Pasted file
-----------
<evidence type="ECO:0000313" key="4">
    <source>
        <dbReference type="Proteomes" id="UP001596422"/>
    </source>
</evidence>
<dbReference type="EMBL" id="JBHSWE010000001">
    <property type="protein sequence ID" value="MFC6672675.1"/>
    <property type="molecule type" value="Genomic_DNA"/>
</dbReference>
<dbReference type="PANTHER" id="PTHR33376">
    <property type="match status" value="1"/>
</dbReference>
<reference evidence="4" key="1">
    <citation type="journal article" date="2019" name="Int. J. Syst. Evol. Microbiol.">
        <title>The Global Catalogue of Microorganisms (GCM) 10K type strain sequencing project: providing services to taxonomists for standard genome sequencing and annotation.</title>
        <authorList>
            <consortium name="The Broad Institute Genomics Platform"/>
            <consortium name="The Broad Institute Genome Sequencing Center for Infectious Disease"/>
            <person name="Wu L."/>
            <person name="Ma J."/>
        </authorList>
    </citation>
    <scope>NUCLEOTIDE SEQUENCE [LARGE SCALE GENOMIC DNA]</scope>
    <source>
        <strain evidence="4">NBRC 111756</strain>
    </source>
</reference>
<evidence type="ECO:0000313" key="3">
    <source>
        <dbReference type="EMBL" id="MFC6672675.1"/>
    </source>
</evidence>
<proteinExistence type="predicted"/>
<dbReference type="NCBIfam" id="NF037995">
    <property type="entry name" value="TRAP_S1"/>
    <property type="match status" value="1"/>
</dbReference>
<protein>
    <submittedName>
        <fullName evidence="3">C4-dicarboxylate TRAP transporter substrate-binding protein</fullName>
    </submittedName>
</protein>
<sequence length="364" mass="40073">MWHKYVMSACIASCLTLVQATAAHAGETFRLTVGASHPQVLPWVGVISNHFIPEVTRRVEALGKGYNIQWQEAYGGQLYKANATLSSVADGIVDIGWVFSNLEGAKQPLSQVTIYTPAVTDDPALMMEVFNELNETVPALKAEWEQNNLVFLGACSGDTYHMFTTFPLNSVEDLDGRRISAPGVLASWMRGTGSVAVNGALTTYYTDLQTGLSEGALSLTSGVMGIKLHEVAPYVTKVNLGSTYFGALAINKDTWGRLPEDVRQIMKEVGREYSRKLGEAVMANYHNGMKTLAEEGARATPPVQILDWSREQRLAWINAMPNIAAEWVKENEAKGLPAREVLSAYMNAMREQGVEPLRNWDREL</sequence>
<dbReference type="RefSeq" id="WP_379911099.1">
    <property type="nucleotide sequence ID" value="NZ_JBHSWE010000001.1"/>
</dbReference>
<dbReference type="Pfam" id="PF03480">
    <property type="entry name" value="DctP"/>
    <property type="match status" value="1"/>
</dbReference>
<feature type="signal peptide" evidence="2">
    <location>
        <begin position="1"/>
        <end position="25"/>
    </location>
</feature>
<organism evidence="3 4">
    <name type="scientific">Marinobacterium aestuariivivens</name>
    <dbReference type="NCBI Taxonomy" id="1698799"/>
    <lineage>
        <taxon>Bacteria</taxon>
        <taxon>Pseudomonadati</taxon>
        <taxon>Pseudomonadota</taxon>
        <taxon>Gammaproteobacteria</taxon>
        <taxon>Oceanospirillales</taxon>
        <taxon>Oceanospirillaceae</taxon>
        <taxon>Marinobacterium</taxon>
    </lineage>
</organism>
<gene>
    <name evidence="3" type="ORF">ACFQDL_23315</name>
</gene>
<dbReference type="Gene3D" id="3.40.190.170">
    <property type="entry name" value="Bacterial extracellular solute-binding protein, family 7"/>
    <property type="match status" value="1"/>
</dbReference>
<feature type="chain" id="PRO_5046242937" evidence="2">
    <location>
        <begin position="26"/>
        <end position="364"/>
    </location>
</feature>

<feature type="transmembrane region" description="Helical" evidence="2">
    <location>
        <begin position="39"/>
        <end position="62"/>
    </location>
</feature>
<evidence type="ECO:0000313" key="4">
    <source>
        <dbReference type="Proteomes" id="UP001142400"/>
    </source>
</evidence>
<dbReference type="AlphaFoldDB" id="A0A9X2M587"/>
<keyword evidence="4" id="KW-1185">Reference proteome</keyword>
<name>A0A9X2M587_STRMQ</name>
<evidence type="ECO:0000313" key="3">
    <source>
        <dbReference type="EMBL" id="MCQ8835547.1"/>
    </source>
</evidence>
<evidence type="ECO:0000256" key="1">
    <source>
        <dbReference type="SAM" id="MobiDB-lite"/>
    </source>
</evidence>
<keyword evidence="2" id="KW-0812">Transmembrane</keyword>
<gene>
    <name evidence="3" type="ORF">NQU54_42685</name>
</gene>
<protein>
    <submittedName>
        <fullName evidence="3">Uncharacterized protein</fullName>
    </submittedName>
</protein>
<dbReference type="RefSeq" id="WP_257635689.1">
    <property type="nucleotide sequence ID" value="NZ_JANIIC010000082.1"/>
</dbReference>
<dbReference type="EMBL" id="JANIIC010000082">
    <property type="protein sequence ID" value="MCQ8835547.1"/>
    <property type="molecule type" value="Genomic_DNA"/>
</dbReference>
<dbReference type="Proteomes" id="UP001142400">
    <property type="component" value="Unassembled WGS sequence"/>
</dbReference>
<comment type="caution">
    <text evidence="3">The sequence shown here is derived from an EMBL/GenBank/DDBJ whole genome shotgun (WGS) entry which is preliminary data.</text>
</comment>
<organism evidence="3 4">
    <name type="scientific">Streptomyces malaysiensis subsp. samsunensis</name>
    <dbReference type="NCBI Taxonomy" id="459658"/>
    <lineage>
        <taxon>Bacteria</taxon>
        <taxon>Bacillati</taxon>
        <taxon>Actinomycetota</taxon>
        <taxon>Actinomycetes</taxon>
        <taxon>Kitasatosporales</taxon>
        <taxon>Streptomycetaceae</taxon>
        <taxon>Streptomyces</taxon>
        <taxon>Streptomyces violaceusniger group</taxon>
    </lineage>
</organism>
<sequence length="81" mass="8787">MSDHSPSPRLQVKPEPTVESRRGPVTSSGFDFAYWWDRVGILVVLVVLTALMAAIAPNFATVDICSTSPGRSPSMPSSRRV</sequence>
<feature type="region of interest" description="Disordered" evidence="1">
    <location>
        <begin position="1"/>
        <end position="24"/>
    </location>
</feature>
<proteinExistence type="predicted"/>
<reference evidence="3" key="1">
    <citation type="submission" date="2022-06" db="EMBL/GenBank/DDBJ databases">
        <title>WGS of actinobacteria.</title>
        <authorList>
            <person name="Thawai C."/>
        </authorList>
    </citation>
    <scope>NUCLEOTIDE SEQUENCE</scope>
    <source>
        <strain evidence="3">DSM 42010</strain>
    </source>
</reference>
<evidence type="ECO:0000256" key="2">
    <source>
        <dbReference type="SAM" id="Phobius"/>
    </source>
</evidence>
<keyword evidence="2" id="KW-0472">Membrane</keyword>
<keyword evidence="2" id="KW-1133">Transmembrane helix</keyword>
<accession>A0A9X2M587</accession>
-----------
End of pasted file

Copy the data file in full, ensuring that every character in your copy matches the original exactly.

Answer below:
<evidence type="ECO:0000313" key="4">
    <source>
        <dbReference type="Proteomes" id="UP001596422"/>
    </source>
</evidence>
<dbReference type="EMBL" id="JBHSWE010000001">
    <property type="protein sequence ID" value="MFC6672675.1"/>
    <property type="molecule type" value="Genomic_DNA"/>
</dbReference>
<dbReference type="PANTHER" id="PTHR33376">
    <property type="match status" value="1"/>
</dbReference>
<reference evidence="4" key="1">
    <citation type="journal article" date="2019" name="Int. J. Syst. Evol. Microbiol.">
        <title>The Global Catalogue of Microorganisms (GCM) 10K type strain sequencing project: providing services to taxonomists for standard genome sequencing and annotation.</title>
        <authorList>
            <consortium name="The Broad Institute Genomics Platform"/>
            <consortium name="The Broad Institute Genome Sequencing Center for Infectious Disease"/>
            <person name="Wu L."/>
            <person name="Ma J."/>
        </authorList>
    </citation>
    <scope>NUCLEOTIDE SEQUENCE [LARGE SCALE GENOMIC DNA]</scope>
    <source>
        <strain evidence="4">NBRC 111756</strain>
    </source>
</reference>
<evidence type="ECO:0000313" key="3">
    <source>
        <dbReference type="EMBL" id="MFC6672675.1"/>
    </source>
</evidence>
<proteinExistence type="predicted"/>
<dbReference type="NCBIfam" id="NF037995">
    <property type="entry name" value="TRAP_S1"/>
    <property type="match status" value="1"/>
</dbReference>
<protein>
    <submittedName>
        <fullName evidence="3">C4-dicarboxylate TRAP transporter substrate-binding protein</fullName>
    </submittedName>
</protein>
<sequence length="364" mass="40073">MWHKYVMSACIASCLTLVQATAAHAGETFRLTVGASHPQVLPWVGVISNHFIPEVTRRVEALGKGYNIQWQEAYGGQLYKANATLSSVADGIVDIGWVFSNLEGAKQPLSQVTIYTPAVTDDPALMMEVFNELNETVPALKAEWEQNNLVFLGACSGDTYHMFTTFPLNSVEDLDGRRISAPGVLASWMRGTGSVAVNGALTTYYTDLQTGLSEGALSLTSGVMGIKLHEVAPYVTKVNLGSTYFGALAINKDTWGRLPEDVRQIMKEVGREYSRKLGEAVMANYHNGMKTLAEEGARATPPVQILDWSREQRLAWINAMPNIAAEWVKENEAKGLPAREVLSAYMNAMREQGVEPLRNWDREL</sequence>
<dbReference type="RefSeq" id="WP_379911099.1">
    <property type="nucleotide sequence ID" value="NZ_JBHSWE010000001.1"/>
</dbReference>
<dbReference type="Pfam" id="PF03480">
    <property type="entry name" value="DctP"/>
    <property type="match status" value="1"/>
</dbReference>
<feature type="signal peptide" evidence="2">
    <location>
        <begin position="1"/>
        <end position="25"/>
    </location>
</feature>
<organism evidence="3 4">
    <name type="scientific">Marinobacterium aestuariivivens</name>
    <dbReference type="NCBI Taxonomy" id="1698799"/>
    <lineage>
        <taxon>Bacteria</taxon>
        <taxon>Pseudomonadati</taxon>
        <taxon>Pseudomonadota</taxon>
        <taxon>Gammaproteobacteria</taxon>
        <taxon>Oceanospirillales</taxon>
        <taxon>Oceanospirillaceae</taxon>
        <taxon>Marinobacterium</taxon>
    </lineage>
</organism>
<gene>
    <name evidence="3" type="ORF">ACFQDL_23315</name>
</gene>
<dbReference type="Gene3D" id="3.40.190.170">
    <property type="entry name" value="Bacterial extracellular solute-binding protein, family 7"/>
    <property type="match status" value="1"/>
</dbReference>
<feature type="chain" id="PRO_5046242937" evidence="2">
    <location>
        <begin position="26"/>
        <end position="364"/>
    </location>
</feature>

<feature type="transmembrane region" description="Helical" evidence="2">
    <location>
        <begin position="39"/>
        <end position="62"/>
    </location>
</feature>
<evidence type="ECO:0000313" key="4">
    <source>
        <dbReference type="Proteomes" id="UP001142400"/>
    </source>
</evidence>
<dbReference type="AlphaFoldDB" id="A0A9X2M587"/>
<keyword evidence="4" id="KW-1185">Reference proteome</keyword>
<name>A0A9X2M587_STRMQ</name>
<evidence type="ECO:0000313" key="3">
    <source>
        <dbReference type="EMBL" id="MCQ8835547.1"/>
    </source>
</evidence>
<evidence type="ECO:0000256" key="1">
    <source>
        <dbReference type="SAM" id="MobiDB-lite"/>
    </source>
</evidence>
<keyword evidence="2" id="KW-0812">Transmembrane</keyword>
<gene>
    <name evidence="3" type="ORF">NQU54_42685</name>
</gene>
<protein>
    <submittedName>
        <fullName evidence="3">Uncharacterized protein</fullName>
    </submittedName>
</protein>
<dbReference type="RefSeq" id="WP_257635689.1">
    <property type="nucleotide sequence ID" value="NZ_JANIIC010000082.1"/>
</dbReference>
<dbReference type="EMBL" id="JANIIC010000082">
    <property type="protein sequence ID" value="MCQ8835547.1"/>
    <property type="molecule type" value="Genomic_DNA"/>
</dbReference>
<dbReference type="Proteomes" id="UP001142400">
    <property type="component" value="Unassembled WGS sequence"/>
</dbReference>
<comment type="caution">
    <text evidence="3">The sequence shown here is derived from an EMBL/GenBank/DDBJ whole genome shotgun (WGS) entry which is preliminary data.</text>
</comment>
<organism evidence="3 4">
    <name type="scientific">Streptomyces malaysiensis subsp. samsunensis</name>
    <dbReference type="NCBI Taxonomy" id="459658"/>
    <lineage>
        <taxon>Bacteria</taxon>
        <taxon>Bacillati</taxon>
        <taxon>Actinomycetota</taxon>
        <taxon>Actinomycetes</taxon>
        <taxon>Kitasatosporales</taxon>
        <taxon>Streptomycetaceae</taxon>
        <taxon>Streptomyces</taxon>
        <taxon>Streptomyces violaceusniger group</taxon>
    </lineage>
</organism>
<sequence length="81" mass="8787">MSDHSPSPRLQVKPEPTVESRRGPVTSSGFDFAYWWDRVGILVVLVVLTALMAAIAPNFATVDICSTSPGRSPSMPSSRRV</sequence>
<feature type="region of interest" description="Disordered" evidence="1">
    <location>
        <begin position="1"/>
        <end position="24"/>
    </location>
</feature>
<proteinExistence type="predicted"/>
<reference evidence="3" key="1">
    <citation type="submission" date="2022-06" db="EMBL/GenBank/DDBJ databases">
        <title>WGS of actinobacteria.</title>
        <authorList>
            <person name="Thawai C."/>
        </authorList>
    </citation>
    <scope>NUCLEOTIDE SEQUENCE</scope>
    <source>
        <strain evidence="3">DSM 42010</strain>
    </source>
</reference>
<evidence type="ECO:0000256" key="2">
    <source>
        <dbReference type="SAM" id="Phobius"/>
    </source>
</evidence>
<keyword evidence="2" id="KW-0472">Membrane</keyword>
<keyword evidence="2" id="KW-1133">Transmembrane helix</keyword>
<accession>A0A9X2M587</accession>